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Hoffmann, R. A wiki for the life sciences where authorship matters. Nature Genetics (2008)

Possible involvement of a calcium-stimulated ATP-hydrolyzing activity associated with mycobacteriophage I3 in the DNA injection process.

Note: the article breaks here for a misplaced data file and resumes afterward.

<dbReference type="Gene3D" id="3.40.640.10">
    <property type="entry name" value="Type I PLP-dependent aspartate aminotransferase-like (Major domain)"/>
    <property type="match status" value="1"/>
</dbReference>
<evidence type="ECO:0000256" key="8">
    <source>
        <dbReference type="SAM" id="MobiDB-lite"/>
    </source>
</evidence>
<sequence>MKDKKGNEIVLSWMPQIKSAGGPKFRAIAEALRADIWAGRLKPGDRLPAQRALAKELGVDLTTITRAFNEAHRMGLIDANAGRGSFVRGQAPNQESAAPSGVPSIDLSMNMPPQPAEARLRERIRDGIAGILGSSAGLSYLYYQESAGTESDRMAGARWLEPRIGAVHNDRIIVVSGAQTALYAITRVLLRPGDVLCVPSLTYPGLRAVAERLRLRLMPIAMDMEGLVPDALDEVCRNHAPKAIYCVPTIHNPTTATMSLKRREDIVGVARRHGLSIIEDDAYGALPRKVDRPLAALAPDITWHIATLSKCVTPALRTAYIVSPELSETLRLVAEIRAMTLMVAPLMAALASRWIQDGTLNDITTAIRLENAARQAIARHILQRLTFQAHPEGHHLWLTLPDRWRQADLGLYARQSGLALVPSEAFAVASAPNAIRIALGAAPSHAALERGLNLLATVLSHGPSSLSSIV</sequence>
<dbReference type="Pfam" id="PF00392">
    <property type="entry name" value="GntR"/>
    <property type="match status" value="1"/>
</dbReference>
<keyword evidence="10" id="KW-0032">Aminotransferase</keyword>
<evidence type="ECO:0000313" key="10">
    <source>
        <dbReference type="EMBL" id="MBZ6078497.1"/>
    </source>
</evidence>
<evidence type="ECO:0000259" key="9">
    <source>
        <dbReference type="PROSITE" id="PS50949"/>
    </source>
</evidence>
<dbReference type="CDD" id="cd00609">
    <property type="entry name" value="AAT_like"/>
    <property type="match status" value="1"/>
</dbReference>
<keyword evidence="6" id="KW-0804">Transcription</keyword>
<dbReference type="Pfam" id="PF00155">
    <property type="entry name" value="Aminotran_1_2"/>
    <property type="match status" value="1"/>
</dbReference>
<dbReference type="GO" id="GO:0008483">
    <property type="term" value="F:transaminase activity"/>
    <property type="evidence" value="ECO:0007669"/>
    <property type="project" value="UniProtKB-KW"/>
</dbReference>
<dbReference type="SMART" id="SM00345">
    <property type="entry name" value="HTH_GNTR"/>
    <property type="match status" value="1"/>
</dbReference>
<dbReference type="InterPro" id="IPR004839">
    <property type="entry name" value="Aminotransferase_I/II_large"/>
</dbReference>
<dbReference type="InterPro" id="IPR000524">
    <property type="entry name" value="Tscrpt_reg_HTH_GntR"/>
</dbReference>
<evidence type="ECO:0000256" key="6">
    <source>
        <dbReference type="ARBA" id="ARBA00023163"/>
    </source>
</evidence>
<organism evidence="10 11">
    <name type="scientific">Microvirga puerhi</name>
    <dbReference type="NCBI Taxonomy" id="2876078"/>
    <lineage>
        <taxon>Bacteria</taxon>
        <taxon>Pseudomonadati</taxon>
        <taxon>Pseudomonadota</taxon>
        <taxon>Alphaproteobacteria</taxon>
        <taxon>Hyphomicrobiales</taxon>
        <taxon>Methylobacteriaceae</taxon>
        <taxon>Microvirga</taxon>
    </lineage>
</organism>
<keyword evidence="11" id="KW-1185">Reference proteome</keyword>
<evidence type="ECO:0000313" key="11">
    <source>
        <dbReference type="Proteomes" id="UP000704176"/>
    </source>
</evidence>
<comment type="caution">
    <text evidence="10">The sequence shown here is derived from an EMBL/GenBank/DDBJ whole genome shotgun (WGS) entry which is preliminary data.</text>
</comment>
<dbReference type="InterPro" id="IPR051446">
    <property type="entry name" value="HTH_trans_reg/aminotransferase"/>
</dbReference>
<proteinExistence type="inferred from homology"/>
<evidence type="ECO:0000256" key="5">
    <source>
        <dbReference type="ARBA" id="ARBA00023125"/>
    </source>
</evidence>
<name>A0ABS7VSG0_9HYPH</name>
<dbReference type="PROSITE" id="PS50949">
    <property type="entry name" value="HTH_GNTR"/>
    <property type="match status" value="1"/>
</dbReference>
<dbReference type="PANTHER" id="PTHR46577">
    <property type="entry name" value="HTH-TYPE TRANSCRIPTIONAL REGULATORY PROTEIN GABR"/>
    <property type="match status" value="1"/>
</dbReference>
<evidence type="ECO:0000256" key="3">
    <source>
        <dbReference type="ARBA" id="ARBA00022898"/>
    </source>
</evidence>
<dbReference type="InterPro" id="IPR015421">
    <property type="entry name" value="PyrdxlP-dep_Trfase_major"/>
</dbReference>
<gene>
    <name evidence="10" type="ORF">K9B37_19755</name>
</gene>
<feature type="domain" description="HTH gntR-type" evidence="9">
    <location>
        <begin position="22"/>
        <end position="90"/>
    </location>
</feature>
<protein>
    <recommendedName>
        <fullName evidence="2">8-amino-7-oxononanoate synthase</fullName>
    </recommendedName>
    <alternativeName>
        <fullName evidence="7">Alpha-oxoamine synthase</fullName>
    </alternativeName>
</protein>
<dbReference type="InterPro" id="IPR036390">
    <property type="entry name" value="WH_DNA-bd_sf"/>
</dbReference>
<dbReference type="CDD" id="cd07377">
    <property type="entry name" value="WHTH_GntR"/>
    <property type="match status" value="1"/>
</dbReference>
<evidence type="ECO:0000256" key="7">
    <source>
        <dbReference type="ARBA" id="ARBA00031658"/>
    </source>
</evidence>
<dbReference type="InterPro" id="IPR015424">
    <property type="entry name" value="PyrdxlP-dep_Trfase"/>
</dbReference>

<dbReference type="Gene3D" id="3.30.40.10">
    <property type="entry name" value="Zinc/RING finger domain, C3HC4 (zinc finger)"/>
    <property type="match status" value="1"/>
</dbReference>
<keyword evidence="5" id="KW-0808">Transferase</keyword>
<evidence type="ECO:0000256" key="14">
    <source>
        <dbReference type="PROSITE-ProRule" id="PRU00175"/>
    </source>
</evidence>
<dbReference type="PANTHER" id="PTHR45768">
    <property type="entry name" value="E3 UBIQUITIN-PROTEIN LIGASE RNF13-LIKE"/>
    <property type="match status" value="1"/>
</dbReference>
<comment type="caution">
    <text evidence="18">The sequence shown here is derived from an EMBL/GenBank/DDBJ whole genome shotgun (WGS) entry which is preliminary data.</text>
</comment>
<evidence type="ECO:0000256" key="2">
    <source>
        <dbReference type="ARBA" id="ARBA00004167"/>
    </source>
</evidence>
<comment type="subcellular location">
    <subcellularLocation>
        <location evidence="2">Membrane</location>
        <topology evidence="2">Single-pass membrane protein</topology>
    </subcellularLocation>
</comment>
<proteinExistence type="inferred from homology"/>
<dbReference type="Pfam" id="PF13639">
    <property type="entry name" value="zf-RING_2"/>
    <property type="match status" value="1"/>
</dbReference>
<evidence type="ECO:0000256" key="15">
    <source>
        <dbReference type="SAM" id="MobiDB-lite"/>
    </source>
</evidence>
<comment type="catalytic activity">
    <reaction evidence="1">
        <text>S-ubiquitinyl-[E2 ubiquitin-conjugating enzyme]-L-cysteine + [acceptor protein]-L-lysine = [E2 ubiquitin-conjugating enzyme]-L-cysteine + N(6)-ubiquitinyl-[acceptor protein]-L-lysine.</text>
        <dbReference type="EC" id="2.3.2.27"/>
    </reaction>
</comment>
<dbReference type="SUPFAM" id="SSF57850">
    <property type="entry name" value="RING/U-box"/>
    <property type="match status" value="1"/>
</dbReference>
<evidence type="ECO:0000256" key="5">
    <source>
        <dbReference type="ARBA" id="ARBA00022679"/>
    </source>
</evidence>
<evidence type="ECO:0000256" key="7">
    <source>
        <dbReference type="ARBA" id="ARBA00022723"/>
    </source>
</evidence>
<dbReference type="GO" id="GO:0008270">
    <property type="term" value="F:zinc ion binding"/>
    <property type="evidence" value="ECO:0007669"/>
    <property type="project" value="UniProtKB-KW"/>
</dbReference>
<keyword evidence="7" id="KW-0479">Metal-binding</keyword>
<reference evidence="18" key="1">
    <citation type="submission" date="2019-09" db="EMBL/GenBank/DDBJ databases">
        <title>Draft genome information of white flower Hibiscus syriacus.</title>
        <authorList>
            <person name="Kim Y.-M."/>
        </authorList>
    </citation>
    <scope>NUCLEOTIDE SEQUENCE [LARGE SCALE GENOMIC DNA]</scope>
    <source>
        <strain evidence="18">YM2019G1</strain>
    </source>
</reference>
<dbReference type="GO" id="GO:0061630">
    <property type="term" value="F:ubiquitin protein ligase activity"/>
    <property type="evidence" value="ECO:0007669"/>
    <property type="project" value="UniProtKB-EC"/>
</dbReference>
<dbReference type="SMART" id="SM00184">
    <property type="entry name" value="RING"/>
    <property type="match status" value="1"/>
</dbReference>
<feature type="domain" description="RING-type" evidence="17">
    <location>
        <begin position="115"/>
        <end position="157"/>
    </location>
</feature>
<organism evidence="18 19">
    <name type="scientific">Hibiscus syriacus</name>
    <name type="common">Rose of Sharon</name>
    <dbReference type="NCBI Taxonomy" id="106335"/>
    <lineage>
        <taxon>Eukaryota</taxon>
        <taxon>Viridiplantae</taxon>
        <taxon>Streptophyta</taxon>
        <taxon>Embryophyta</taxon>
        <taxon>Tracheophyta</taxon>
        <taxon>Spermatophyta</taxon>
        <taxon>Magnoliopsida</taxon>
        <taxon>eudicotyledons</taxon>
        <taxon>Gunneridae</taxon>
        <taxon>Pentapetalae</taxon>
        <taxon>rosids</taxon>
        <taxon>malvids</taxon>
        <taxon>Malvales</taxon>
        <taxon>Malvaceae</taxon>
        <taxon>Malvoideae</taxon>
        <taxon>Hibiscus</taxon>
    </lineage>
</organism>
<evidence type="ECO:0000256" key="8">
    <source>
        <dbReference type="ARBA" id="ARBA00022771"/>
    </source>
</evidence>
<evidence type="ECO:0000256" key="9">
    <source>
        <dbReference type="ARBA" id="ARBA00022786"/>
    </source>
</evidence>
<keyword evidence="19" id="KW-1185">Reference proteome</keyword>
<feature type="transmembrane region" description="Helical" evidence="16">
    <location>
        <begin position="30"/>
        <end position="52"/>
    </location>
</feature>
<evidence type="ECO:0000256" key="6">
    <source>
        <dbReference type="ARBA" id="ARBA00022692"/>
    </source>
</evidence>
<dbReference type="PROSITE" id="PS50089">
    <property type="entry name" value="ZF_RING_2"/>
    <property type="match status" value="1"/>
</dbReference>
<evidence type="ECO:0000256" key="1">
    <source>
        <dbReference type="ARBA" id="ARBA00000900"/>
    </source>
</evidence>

Ca2+ ions are necessary for the successful propagation of mycobacteriophage I3. An assay for the phage DNA release in the presence of an isolated cell wall preparation from the host was established, and in this system Ca2+ ions also stimulated the release of DNA. The inhibition of phage DNA injection caused by Tween 80 (polyoxyethylene sorbitan monooleate), a nonionic detergent routinely used in mycobacterial cultures, was reversed by Ca2+. The presence of a phage-associated ATP-hydrolyzing activity was demonstrated. This enzyme was stimulated by Ca2+ ions and inhibited by Tween 80. From this and the behavior of the two agents at the level of DNA injection, as well as the fact that phage I3 has a contractile tail structure, we conclude that the phage-associated ATPase is involved in the DNA injection process.[1]


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